Keep a winning attitude. Only those who expect success to happen achieve their dreams.

Not Knowing Your Unique Selling Proposition (USP)

Make a proposition that each customer who buys your product or service will receive a specific benefit or benefits. Your USP can be how your business is operated; how your product is developed, manufactured or marketed; or elements that go into your product or service that are of significantly higher quality than that of your competitors.

Make sure your competition doesn't offer the same proposition; yours must be unique. Your USP can be something that your competitors have but have failed to capitalize on. The first company to define that benefit and educate their customers has a unique and profitable pre-emptive advantage.

The proposition must be strong enough to cntinually attract new customers.

Getting Through Voice Mail

Orvel Ray Wilson is president of The Guerrilla Group Inc., a sales seminar company in Boulder, Colorado, and co-author of Guerrilla Selling (Houghton Mifflin). His solution:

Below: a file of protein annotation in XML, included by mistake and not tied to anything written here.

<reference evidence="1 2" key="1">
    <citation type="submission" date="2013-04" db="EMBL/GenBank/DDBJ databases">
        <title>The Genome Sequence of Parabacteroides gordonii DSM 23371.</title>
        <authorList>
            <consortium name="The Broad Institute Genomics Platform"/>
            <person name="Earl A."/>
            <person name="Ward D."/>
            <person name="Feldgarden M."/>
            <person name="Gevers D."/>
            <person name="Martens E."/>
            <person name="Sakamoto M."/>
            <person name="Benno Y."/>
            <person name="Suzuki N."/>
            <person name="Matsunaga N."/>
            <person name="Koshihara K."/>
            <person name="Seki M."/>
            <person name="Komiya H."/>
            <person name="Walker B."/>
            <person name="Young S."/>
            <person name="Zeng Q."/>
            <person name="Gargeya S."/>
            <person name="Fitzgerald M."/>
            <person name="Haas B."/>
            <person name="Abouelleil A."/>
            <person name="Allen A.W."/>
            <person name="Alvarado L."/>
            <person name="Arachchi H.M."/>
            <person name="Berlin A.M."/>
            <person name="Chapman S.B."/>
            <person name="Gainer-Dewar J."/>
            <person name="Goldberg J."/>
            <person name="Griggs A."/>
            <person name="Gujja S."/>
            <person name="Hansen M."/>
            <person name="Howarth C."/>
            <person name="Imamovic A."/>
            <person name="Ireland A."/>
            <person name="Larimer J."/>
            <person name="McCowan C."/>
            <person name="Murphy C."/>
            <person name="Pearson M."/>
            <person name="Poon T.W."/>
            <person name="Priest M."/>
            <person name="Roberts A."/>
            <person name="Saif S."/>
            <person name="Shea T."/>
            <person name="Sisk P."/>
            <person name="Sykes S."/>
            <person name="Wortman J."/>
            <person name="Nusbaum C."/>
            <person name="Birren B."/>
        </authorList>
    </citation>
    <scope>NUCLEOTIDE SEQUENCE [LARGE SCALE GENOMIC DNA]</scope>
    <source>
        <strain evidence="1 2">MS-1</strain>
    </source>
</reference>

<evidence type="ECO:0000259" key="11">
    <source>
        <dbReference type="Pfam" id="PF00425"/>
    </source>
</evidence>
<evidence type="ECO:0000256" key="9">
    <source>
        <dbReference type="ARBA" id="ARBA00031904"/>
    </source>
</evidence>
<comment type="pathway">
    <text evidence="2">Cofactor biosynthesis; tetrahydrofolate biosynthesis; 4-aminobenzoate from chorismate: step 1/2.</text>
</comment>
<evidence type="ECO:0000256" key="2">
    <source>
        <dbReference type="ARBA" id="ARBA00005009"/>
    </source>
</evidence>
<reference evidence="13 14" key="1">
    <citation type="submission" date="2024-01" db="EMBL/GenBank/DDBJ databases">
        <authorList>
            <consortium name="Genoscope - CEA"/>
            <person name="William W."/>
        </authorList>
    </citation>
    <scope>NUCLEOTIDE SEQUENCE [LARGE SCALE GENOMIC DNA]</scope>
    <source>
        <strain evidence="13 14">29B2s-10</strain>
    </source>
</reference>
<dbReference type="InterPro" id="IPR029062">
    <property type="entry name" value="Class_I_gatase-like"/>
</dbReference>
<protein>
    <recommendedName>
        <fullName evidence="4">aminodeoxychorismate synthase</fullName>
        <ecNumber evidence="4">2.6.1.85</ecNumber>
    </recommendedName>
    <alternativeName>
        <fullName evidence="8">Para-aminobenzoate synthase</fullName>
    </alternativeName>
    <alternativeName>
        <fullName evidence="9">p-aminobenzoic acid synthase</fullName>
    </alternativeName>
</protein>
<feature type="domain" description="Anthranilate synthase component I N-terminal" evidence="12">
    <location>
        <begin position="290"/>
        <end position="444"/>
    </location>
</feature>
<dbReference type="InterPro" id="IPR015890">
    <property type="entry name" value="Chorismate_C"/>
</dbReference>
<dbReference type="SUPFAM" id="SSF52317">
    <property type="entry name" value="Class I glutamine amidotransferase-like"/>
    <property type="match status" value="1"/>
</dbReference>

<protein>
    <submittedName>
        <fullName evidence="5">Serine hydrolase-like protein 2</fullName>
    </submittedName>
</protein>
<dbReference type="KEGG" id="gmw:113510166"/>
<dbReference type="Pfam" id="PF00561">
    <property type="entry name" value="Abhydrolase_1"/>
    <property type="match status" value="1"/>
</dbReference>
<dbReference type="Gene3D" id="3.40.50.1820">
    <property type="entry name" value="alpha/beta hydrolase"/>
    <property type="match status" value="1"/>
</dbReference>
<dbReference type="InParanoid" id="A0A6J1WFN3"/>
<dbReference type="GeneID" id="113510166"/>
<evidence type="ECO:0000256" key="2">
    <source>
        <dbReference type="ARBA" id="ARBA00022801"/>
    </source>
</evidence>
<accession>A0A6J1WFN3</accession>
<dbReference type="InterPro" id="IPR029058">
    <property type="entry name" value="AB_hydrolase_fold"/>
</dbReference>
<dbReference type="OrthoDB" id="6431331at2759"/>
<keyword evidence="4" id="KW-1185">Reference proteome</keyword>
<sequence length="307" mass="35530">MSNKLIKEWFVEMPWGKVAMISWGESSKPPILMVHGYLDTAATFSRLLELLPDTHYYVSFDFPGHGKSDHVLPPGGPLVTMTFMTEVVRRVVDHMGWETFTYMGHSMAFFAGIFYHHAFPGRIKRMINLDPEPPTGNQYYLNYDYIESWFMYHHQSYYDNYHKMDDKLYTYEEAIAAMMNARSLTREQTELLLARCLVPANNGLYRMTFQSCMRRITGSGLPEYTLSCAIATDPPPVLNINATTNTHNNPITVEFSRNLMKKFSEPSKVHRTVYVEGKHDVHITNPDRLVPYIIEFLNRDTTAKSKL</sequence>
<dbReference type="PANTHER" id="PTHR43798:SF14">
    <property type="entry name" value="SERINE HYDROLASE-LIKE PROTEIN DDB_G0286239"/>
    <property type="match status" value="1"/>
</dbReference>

State your business. Tell prospects who you are and why they should be interested in talking to you. Use the phrase "We're the people who . . ." Here's what I might say: "Hello, my name is Orvel Ray Wilson, and I'm with The Guerrilla Group. We're the people who conduct the Guerrilla Selling one-day seminars all over the country. Our seminar is coming to your area, and I'd like to tell you about it."

Offer some good news. Identify yourself and your company, then say "I have some really good news I'd like to share with you." People love to get good news and are more likely to return your call.

Be courteous. Use the phrase "I'd appreciate the courtesy of a return call at (number)." But be careful of your tone so you don't sound condescending.

Follow up voice mail with a fax. Send a fax that says "Robert, please check your voice mail for an important message." Or you might leave a voice-mail message saying "I'm faxing you the information; if it is of interest, give me a call."

Always leave your phone numbertwice. Repeat the number near the end of the message, and practice writing your number down as you dictate it so you don't go too quickly.